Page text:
Presidential Address: Take It To the Limit
Douglas E. Wood, MD
University of Washington Medical Center, Seattle
STS 50th Annual Meeting, January 27, 2014, Orlando, FL
Inspired by the 1970s Eagles song “Take It to the Limit,” Douglas E. Wood, MD urged all cardiothoracic surgeons to push new boundaries and adopt a leadership style that embodies the “servant leader” qualities of courage, collaboration, integrity, empathy, humility, and selflessness.
During his Presidential Address at the STS 50th Annual Meeting, Dr. Wood said that changing times demand that the male-dominated profession transition from a masculine, autocratic leadership style to one that is less authoritarian and more feminine.
He described how a zero-sum game—where there is a winner and a loser—does not work in a modern, collaborative world. “In our environments of heart teams and multidisciplinary care, winning is plural,” Dr. Wood said. “Sustainable improvements depend on collaboration and agreement. Over the longer time horizon, we will see that the real winners are those that invoke the skills of sharing credit and consensus building in order to achieve shared success.”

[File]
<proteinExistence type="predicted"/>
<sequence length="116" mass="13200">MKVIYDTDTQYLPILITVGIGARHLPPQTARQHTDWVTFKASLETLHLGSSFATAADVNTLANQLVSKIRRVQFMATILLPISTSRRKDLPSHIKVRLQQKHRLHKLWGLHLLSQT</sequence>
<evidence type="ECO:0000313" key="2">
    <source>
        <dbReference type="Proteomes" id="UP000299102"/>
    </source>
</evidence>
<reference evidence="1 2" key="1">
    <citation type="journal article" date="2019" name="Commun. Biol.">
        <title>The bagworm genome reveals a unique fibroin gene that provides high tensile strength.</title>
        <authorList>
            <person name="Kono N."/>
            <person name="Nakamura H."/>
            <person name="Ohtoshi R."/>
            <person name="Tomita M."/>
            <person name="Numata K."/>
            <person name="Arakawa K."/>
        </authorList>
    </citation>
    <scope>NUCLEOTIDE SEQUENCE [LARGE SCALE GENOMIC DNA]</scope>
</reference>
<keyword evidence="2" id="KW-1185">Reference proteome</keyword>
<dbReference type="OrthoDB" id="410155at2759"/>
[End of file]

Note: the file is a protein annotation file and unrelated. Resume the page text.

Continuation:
He admitted that this new paradigm may be difficult for the “hard-charging and high-achieving men” that make up a majority of the specialty: “We would all benefit from diminishing our ego and striving for modesty and kindness. Vulnerability can be our new strength.”
He also encouraged the promotion of women in the specialty. “Demonstrate the excitement, innovation, and career value and satisfaction that we have as surgeons. Encourage
them because that is how we will grow, that is how we will stay relevant in the 21st century, and that is how all of us, women and men alike, will learn from each other how to make a difference for our specialty and for the world,” Dr. Wood said.
He also used his Presidential Address to congratulate the cardiothoracic surgeons who are taking it to the limit outside of the operating room. He recognized several surgeons—one who became the vice president of Guatemala, one who designed a health education program for elementary school kids, and another who served in the U.S. Armed Forces.
Prior to his address, Dr. Wood paid tribute to those in the audience who served in the Armed Forces, from World War II to the ongoing conflicts in the Middle East. He thanked them for their service and commended them for their inspirational work.